Archive for April 2, 2012

Merit Pay: Gambling with Education

Step right up and gamble on your child’s education with merit pay for teachers at the all new and improved Public Schools Casino For-Real where huge amounts of money will be spent on an unsupportable quick-fix for educating students!

Merit pay has proven ineffective for CEOs so why would politicians bet on it for improving teacher performance?   Answer: it is the least expensive way for politicians to pretend they doing something to improve education.

In his recent book “Drive”, Daniel Pink uses four decades of scientific research to debunk the carrot-and-stick motivation of merit pay. Instead, Pink thoughtfully explains how three aspects of motivation – autonomy, mastery, and purpose – truly increase productivity, high performance, and job satisfaction.

Before Michelle Rhee, Race to the Top, and other current forms of education reform, merit pay was never a viable education reform option. Previously, autonomy motivated teachers through the ability to direct their own classrooms not follow the directives of misguided, under funded federal law and the accompanying over-load of accountability measures and paperwork.  Mastery of the teaching profession motivated teachers to learn and create new ways to reach students instead of begin told to use expensive, scripted, “research proven” curriculum materials promoted by publishers who lobby politicians.  Job satisfaction for teachers has always been one of the greatest motivators encouraging teachers to do what is right by students and parents because they felt protected by unions to stand up stand for best-practice teaching methodology, without fear of loosing their jobs when challenging the status-qou.

Let’s not fool ourselves on this gamble, many teachers who might receive merit pay for making a difference in their students lives would do so without merit pay, yet what kind of educators will merit pay begin to attract?  In addition, as an experienced teacher, who, more often than not, has improved student achievement in my classroom every year, I know most parents would not want their children being taught by competitive, race to the top teachers who view their children as test score numbers to improve for merit pay.  Reaching every student in a classroom is a complex mix of human development, nurture, and professional know-how above and beyond your typical business model of merit.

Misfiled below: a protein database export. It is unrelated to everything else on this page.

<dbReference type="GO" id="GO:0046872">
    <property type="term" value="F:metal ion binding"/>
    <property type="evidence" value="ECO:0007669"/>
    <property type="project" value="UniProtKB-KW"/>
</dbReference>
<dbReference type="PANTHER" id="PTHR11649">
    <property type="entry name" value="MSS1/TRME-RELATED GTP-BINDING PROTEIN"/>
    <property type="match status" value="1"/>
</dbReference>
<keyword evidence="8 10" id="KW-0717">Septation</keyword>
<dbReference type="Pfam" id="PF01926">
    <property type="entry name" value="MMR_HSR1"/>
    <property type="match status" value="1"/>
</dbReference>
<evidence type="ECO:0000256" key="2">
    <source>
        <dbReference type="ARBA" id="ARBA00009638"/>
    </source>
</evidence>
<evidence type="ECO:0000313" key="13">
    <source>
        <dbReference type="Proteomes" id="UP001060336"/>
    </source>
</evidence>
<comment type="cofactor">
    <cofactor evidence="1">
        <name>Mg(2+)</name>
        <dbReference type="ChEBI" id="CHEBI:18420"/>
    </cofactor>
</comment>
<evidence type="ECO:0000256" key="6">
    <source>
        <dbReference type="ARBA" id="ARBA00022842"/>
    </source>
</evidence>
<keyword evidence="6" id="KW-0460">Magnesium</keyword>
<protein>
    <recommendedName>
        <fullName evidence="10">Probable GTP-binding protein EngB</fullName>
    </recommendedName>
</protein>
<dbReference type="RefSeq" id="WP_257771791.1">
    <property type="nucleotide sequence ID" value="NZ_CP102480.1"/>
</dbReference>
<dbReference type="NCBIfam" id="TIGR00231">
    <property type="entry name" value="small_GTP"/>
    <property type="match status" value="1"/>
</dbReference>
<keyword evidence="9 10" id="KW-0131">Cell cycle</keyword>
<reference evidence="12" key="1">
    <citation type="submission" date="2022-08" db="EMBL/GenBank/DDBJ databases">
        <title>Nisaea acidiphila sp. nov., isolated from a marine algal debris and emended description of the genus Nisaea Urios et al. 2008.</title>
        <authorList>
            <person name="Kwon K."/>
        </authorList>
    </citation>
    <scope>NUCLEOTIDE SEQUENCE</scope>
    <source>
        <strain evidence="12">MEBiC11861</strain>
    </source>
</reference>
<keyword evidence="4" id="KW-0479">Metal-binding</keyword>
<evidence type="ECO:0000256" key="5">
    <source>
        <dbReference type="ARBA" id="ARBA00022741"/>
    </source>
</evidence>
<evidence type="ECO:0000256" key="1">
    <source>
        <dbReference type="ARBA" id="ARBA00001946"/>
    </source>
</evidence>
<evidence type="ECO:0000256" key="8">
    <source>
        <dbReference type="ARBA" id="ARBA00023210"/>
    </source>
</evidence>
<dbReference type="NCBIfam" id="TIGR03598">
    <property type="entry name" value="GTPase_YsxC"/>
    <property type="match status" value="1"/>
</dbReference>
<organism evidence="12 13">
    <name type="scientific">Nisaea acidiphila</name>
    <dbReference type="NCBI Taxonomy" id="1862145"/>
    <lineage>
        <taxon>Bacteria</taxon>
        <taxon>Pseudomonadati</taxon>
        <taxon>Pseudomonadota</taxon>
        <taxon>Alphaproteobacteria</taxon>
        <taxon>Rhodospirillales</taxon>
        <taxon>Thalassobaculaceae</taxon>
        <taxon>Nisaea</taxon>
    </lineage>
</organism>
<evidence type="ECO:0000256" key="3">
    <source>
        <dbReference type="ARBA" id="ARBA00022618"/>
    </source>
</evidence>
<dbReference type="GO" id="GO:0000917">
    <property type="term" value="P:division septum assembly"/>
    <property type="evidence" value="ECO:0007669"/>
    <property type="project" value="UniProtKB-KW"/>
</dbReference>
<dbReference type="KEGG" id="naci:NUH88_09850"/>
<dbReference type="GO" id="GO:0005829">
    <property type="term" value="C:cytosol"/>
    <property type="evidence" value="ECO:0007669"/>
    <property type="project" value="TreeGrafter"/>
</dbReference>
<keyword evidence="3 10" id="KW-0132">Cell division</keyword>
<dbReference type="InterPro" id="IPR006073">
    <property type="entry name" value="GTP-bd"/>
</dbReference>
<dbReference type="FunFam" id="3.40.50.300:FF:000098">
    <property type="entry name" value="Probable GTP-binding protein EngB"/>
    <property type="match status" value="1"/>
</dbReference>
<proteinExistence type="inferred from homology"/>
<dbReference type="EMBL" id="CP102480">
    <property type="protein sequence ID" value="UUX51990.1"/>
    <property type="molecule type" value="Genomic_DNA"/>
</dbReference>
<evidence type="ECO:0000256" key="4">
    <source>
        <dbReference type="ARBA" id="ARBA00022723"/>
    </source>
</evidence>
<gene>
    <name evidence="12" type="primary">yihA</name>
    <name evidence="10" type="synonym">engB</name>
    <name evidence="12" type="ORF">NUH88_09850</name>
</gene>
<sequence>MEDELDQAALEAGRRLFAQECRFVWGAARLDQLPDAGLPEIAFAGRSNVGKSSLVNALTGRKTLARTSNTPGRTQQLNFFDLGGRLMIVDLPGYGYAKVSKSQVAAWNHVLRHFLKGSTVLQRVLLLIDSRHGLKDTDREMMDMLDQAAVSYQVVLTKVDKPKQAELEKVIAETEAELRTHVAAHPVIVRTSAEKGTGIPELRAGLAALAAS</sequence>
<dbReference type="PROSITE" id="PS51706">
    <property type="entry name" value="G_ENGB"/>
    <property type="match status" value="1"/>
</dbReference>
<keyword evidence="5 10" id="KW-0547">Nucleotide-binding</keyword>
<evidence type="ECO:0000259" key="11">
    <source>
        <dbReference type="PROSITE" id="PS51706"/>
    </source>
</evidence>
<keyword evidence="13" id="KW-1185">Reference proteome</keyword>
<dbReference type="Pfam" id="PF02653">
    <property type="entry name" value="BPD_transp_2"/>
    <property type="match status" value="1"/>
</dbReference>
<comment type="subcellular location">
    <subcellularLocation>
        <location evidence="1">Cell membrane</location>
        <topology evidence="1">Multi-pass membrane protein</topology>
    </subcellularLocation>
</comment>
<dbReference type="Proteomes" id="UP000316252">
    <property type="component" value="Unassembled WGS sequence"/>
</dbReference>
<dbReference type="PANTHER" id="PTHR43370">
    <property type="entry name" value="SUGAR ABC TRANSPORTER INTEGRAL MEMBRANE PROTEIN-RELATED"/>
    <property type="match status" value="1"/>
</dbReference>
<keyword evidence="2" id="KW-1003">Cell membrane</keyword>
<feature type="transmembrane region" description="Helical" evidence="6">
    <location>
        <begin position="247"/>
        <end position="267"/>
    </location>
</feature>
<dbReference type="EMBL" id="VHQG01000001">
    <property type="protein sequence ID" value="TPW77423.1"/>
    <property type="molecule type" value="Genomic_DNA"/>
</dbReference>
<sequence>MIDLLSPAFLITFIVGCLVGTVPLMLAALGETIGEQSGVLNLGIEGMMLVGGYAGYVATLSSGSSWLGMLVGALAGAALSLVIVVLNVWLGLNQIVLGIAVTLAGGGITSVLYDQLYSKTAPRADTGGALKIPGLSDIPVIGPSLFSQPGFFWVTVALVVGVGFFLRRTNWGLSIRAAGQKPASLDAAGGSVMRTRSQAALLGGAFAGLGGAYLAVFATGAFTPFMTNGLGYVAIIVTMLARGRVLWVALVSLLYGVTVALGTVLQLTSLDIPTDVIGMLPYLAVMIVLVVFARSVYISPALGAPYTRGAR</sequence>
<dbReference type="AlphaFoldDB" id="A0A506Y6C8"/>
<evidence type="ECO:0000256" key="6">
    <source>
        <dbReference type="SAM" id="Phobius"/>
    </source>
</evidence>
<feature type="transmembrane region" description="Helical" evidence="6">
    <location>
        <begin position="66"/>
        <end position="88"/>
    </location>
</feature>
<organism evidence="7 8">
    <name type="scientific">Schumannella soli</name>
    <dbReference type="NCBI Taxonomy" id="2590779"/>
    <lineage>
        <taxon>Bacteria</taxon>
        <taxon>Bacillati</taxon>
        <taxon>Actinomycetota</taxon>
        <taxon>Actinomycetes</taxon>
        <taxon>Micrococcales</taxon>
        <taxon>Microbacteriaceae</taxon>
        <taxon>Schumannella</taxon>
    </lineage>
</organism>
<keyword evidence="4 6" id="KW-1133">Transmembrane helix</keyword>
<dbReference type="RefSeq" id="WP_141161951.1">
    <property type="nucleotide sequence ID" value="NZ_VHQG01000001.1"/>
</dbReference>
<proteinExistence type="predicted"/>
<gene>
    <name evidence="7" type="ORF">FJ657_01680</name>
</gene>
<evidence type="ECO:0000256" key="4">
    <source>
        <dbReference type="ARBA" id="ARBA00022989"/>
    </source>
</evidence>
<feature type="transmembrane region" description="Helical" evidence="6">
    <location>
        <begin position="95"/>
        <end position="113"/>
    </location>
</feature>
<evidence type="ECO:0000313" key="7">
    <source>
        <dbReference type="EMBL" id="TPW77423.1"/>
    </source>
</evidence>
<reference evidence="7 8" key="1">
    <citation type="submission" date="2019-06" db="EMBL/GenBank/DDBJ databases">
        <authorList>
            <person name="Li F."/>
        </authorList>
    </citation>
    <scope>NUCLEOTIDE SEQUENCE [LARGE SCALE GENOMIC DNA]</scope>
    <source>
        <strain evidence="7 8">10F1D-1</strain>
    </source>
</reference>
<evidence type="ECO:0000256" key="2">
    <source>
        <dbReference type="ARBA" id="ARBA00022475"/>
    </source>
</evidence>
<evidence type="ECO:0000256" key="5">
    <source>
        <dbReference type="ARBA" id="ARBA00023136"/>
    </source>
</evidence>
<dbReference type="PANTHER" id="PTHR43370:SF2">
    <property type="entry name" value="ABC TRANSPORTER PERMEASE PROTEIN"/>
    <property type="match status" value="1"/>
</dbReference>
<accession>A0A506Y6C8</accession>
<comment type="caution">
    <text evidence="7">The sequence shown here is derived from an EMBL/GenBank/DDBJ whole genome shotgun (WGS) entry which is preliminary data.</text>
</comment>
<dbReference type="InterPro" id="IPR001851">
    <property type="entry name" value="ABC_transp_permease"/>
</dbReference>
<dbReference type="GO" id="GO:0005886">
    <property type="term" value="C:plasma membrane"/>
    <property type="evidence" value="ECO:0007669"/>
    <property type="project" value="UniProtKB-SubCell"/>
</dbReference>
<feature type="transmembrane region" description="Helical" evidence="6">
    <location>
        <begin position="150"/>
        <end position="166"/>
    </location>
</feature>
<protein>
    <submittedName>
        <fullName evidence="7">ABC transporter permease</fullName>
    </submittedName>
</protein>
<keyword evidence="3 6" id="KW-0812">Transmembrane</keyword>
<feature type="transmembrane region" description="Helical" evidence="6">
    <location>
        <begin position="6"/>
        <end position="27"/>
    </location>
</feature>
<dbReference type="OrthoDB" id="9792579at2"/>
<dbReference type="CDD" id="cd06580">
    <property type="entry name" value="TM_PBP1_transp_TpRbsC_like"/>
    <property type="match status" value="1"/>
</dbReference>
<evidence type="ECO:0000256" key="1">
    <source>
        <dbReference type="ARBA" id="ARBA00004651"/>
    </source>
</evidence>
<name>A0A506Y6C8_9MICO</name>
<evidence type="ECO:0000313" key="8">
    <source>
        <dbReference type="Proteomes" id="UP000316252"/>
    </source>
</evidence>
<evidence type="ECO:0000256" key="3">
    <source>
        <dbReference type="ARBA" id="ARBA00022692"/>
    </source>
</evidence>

I’ve seen what a focus on test scores has done to school morale and it is far from productive.  At a previous school, I saw teachers encouraged to finger point at other teachers because student test scores fell over the summer!  I’ve then seen teachers take credit for students improvement and say this had nothing to do with the previous teachers students had.  On top of all the teacher back-biting, I experienced administrators, so worried about their own pay rate, encouraging staff members to turn on each other through tattling, gossip mongering in order to demoralize other teachers who were struggling to meet scripted mandates.

This is the future of merit pay:  pitting teachers against each other instead of encouraging them to work as a team.  Look forward to teachers being as cut-throat as wall street brokers competing against each other for the biggest piece of the pie.  It didn’t work on Wall Street so why would it work in hallways of schools?